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Netflix’s ‘Cowboy Bebop’ reignites a debate: Is Jet Black a Black anime character?

Mustafa Shakir as Jet Black in Netflix’s live-action adaptation of “Cowboy Bebop.” (Geoffrey Short/Netflix)

Actor Mustafa Shakir sounds starry-eyed when he explains why he said yes to playing Jet Black, one of the central characters of Netflix’s new “Cowboy Bebop.” Shakir had become a devotee of the anime show, which originally aired in Japan in the late ’90s and then helped launch Cartoon Network’s Adult Swim programming block in the fall of 2001. “My thought was, this is like a gateway drug into anime,” he says, which was the case for many U.S. viewers who had yet to understand that not all anime is kiddie fare.

Shakir, best known for playing Bushmaster on “Luke Cage,” was particularly intrigued by the way this anime paid loving tribute to American jazz, most explicitly through the character of Jet, an ex-cop and the paternal leader of an interstellar bounty-hunting crew, who named his spaceship — what else? — the Bebop.

But translating “Cowboy Bebop” to live action and satisfying the sky-high fan expectations around this beloved space-western was an imposing endeavor. The most persistent question on set was, “Is this Bebop-y enough?” (“That’s a real term, you know?” Shakir deadpans.) At the same time, Shakir — conscious of the stylistic differences between the fantasy realms of anime and Hollywood — had to balance capturing the spirit of the original while making sure that his performance still made sense in live action.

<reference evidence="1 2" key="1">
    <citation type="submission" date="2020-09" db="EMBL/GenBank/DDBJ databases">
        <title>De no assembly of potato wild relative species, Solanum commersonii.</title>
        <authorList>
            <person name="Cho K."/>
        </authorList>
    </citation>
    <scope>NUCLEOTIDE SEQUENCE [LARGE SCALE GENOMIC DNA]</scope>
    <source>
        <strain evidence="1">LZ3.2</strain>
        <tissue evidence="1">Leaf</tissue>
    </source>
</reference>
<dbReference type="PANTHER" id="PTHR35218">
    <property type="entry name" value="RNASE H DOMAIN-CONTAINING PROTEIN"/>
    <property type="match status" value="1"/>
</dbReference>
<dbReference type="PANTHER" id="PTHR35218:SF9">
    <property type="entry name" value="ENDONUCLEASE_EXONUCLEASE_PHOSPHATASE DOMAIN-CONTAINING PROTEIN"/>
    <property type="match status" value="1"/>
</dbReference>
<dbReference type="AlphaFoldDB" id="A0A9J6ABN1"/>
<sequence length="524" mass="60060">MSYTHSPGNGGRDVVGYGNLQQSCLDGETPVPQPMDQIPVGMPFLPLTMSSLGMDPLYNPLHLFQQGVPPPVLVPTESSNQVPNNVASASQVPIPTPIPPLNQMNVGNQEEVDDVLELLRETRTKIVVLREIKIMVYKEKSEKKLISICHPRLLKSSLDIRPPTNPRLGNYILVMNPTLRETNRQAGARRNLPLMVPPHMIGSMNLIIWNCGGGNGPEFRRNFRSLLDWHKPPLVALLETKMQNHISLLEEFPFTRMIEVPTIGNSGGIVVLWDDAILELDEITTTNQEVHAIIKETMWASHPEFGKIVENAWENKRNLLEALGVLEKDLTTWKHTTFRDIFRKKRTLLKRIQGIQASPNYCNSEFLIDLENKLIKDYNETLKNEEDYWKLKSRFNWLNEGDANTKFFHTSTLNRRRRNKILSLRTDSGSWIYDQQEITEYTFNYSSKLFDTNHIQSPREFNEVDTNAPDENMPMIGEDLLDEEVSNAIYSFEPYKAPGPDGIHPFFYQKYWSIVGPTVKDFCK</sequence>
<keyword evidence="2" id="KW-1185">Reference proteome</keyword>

What makes an anime character, well, animated, can read as a caricature on screen. “There’s obviously moments of heightened expressions,” he says, “but in anime it’s obviously a bit more punched out. To make that transition [on-screen], it’s not easy.”

“Cowboy Bebop” adds yet another layer to that debate: What happens when a production studio tries to assign race to a pop culture artifact where race is hinted at but not always made explicit? The race and appearance of all the main characters have been debated on Twitter, Reddit and TikTok, but incensed online commentators went as far as smearing Shakir’s casting as “blackwashing” — a play on “whitewashing” and an accusation often lobbed at Black anime fandom in cosplay and fan art.

The original “Cowboy Bebop” does feature explicitly dark-skinned characters the Netflix version made sure to include. And in the accompanying art book, “The Jazz Messengers,” series creator Shinichiro Watanabe said that when developing the anime, he “paid a lot of attention to skin color.” But the original anime never mentions or discusses race; it stands to reason that in a near future where Earth was all but obliterated, its ideas about race would have vanished along with it.

That makes “Cowboy Bebop” part of a larger phenomenon observed by scholars like Amy Lu, associate professor at Northeastern University. In a 2009 study, Lu asked more than 1,000 people to identify the race of nearly 350 anime protagonists, based solely on images of their faces. “Cowboy Bebop’s” Spike Spiegel was one of them. In the original anime, Spike “did mention that he was born on Mars, but he never talks about where his parents came from or his cultural heritage,” Lu says. (Similarly, all the show specifies about Jet is that he’s from a Jupiter satellite, Ganymede.)

So Lu classified Spike as “other.” But Asian survey respondents were more likely to say that Spike was Asian, based on his skin color. And White participants tended to guess that Spike was White, based on his eye shape. (John Cho plays Spike in the new Netflix show.)

Moreover, if an anime character was drawn as racially ambiguous, “people rely on the most immediate sort of self-construct, which is their own face,” Lu says. She coined a term for this phenomenon: “own race projection,” or “the perception that [racially] ambiguous characters are from the perceiver’s own racial and ethnic group.” Such behavior could help explain why, for 75 percent of the characters featured in Lu’s survey, “people just don’t have a consensus on where they come from.”